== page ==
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Dec 13, 2008, 04:00 AM
 
Because the Blue Jays are the only Major League Baseball team in Canada, if you are Canadian, and you like baseball, you are a Blue Jays fan. The Blue Jays get national television contracts as a result, which gives them more money than any baseball team in the United States could ever dream of seeing.

And besson3c is not a Cubs fan, so gocubsgo hates besson3c.
     
besson3c  (op)
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Dec 13, 2008, 04:12 AM
 
Originally Posted by gocubsgo View Post
Because the Blue Jays are the only Major League Baseball team in Canada, if you are Canadian, and you like baseball, you are a Blue Jays fan. The Blue Jays get national television contracts as a result, which gives them more money than any baseball team in the United States could ever dream of seeing.

And besson3c is not a Cubs fan, so gocubsgo hates besson3c.
If the Blue Jays franchise does make this money it is not put into the team's payroll... Our annual team salary budget is around $80-90 million/year, whereas the Yankees are over $200 million/year.
     
besson3c  (op)
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Dec 13, 2008, 04:14 AM
 
Besson3c likes the Cubs. The Cubs are one of besson3c's favorite NL teams.
     
Maflynn
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Dec 13, 2008, 08:34 AM
 
I agree with Besson, the amounts of $$ being thrown around is ridiculous. I think football has implemented a salary cap that is largely successful because they saw the mistakes the NBA made with theirs

The money hasn't stopped flowing, the Red Sox may potentially be offering Teixeira one of the largest contracts and there's a few more premiere players available. Manny is one of them but I think he's getting nervous because except for the dodgers nobody is really making any offers. They saw the antics he pulled in Boston and while his hitting skills are the best, his antics off the field proved to be a distraction.

Because of the economy, though I think we'll see a slowing of this, but the yankees and mets are exceedingly anxious to win a world series at any cost and it is showing. Baseball teams (even the yankees) are going to find it more and more difficult to sell out their stadiums. The cost of going to a came is exceedingly high and given the state of the economy families don't want to plunk down 300+ bucks to go a baseball game.
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TailsToo
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Dec 21, 2008, 12:10 AM
 
It's rather fun to watch the Yanks lose year after year while blowing tons of money.

I don't know how anyone could be a fan of that team. If they should win, it's not because they are a good organization - they just pay stupid money to grab all of the top talent in the league. How does that make it fun to watch? And if they lose, you know the overpriced slugs don't care - they are going home to roll around in a big pile of cash.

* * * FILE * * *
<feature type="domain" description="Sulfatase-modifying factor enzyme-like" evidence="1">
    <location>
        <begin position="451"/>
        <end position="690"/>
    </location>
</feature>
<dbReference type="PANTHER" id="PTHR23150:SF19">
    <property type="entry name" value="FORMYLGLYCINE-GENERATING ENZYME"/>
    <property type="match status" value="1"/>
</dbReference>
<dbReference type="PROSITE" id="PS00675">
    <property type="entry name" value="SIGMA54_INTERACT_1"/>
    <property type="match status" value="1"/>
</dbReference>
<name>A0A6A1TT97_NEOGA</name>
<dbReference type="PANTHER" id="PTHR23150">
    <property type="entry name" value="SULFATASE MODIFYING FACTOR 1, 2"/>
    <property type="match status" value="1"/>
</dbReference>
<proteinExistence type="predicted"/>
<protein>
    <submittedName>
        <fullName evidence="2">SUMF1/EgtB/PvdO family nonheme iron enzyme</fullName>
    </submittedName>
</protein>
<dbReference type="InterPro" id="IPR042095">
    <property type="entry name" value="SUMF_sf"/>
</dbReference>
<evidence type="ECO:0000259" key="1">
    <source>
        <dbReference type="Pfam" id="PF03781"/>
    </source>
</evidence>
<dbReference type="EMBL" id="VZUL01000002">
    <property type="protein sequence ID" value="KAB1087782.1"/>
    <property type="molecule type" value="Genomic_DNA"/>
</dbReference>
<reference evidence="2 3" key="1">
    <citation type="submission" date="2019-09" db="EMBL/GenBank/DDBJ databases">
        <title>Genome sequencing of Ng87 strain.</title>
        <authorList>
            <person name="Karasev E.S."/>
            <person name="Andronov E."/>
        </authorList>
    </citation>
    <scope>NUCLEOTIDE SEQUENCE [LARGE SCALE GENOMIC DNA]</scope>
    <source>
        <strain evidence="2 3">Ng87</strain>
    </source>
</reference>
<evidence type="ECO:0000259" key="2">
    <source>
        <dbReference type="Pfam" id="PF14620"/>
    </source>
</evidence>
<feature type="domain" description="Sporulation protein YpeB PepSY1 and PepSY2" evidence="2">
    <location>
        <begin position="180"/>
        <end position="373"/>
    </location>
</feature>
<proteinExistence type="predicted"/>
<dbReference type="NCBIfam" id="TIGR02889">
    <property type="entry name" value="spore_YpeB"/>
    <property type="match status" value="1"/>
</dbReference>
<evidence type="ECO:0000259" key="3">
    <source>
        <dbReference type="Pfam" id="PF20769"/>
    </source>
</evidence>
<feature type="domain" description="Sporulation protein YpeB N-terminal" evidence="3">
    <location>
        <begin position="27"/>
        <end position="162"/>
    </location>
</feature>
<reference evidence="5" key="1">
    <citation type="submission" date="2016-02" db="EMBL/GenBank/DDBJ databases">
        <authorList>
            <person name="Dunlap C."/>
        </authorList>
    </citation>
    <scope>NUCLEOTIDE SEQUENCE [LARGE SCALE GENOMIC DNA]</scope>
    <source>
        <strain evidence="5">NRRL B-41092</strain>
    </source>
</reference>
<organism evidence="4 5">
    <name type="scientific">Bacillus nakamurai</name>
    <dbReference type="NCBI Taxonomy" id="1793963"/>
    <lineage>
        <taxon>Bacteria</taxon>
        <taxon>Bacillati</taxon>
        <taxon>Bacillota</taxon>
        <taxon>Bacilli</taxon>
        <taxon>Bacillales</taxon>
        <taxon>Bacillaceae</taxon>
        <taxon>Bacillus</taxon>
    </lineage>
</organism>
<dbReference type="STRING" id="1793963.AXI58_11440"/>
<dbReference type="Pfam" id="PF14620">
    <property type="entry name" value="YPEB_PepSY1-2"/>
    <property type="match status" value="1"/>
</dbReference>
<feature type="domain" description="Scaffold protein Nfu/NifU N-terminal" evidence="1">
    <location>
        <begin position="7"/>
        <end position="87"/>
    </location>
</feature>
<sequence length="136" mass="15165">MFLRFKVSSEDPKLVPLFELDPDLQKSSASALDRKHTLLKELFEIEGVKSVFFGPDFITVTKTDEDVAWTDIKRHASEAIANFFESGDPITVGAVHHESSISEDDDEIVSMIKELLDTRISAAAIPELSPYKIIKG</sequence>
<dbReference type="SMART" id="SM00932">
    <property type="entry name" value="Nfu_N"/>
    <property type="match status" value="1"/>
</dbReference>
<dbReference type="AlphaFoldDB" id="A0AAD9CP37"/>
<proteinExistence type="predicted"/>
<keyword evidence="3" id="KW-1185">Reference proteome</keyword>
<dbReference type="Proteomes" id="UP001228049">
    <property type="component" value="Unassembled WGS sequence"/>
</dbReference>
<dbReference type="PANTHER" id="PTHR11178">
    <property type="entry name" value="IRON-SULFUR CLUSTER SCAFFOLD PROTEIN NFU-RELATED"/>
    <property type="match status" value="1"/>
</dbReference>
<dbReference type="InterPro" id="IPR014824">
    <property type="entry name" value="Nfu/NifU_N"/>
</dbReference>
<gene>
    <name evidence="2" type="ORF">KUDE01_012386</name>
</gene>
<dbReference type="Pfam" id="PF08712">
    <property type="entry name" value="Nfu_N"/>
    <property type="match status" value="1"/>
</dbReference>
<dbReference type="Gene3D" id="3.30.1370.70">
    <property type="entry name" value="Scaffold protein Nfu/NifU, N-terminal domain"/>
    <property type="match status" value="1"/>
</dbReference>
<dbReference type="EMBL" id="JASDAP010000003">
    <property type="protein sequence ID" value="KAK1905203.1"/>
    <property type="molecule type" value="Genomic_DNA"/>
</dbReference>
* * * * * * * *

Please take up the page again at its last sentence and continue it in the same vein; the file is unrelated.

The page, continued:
I thought they said that they were going to try and actually BUILD a good team going forward? Did they decide after one year that that is enough of that?
     
turtle777
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Dec 21, 2008, 12:32 AM
 
Originally Posted by besson3c View Post
In the last 3 days the Yankees have committed to over $250 million in new salaries to C.C. Sabathia and A.J. Burnett.
I wouldn't be worried about it, the high salaries for professional sports is the next bubble to burst.

People are going to be like "WTF, I won't pay my hard earned money for that kind of crap."

Just wait and see how the current crisis unfolds next year.

-t
     
besson3c  (op)
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Dec 21, 2008, 01:22 AM
 
Originally Posted by TailsToo View Post
It's rather fun to watch the Yanks lose year after year while blowing tons of money.

I don't know how anyone could be a fan of that team. If they should win, it's not because they are a good organization - they just pay stupid money to grab all of the top talent in the league. How does that make it fun to watch? And if they lose, you know the overpriced slugs don't care - they are going home to roll around in a big pile of cash.

I thought they said that they were going to try and actually BUILD a good team going forward? Did they decide after one year that that is enough of that?
The other thing about this is that it seems like a pretty unsustainable strategy. The more they do this, the poorer the draft picks they get. This strategy only works so long as the money remains a constant, and their high priced athletes remain healthy. What are the Yankees to do if C.C. Sabathia has to take a season off to recover from Tommy John surgery? This is the ideal time for somebody from their farm system to pick up the slack, but if nobody is really up to the job the whole team just collapses... Unless trades can be made, which only works up to a point.
     
Kerrigan
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Dec 21, 2008, 01:48 AM
 
The textbook answer to this suggestion: